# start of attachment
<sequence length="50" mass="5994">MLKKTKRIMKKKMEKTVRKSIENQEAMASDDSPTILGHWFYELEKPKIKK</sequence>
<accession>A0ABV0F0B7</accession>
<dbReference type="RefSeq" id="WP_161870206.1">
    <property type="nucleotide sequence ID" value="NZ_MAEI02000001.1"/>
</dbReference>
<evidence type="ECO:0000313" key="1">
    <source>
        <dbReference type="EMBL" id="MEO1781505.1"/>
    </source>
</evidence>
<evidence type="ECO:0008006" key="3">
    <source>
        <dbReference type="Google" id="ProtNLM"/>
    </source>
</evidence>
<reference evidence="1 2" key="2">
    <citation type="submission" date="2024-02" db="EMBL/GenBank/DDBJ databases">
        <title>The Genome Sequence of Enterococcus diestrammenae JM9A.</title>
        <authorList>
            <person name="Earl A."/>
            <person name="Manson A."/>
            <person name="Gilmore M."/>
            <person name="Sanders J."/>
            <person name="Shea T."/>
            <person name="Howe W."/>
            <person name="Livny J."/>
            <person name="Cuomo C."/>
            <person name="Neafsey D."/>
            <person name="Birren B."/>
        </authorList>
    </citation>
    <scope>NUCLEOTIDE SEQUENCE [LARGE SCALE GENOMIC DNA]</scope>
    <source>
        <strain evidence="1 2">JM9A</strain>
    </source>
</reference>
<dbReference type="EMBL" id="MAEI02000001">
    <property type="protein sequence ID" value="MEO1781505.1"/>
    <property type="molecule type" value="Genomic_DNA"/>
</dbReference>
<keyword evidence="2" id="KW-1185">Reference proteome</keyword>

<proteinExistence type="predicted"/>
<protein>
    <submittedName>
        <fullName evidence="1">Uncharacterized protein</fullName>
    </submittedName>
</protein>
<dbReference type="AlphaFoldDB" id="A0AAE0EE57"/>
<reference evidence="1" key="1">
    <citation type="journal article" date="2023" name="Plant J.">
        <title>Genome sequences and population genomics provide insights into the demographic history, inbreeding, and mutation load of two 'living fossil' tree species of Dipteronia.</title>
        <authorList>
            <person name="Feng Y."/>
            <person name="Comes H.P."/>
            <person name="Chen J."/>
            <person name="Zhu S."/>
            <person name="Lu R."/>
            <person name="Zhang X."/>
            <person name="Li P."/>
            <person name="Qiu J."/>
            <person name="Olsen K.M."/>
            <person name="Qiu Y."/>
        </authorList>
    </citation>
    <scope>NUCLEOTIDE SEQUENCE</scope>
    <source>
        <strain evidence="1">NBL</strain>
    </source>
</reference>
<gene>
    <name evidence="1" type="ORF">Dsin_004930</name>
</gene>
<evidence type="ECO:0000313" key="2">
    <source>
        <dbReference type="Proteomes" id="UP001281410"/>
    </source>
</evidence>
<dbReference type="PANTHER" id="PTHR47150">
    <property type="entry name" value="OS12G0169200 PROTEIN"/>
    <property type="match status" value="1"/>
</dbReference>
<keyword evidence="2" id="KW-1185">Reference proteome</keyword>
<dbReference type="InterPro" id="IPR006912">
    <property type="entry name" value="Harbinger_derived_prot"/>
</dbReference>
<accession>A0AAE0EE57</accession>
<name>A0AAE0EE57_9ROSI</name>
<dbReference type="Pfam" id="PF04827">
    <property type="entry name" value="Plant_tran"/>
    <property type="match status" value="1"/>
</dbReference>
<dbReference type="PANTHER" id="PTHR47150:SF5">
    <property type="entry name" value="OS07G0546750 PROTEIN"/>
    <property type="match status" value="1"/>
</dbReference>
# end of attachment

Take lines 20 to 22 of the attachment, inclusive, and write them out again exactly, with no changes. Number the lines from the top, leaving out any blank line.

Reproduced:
            <person name="Earl A."/>
            <person name="Manson A."/>
            <person name="Gilmore M."/>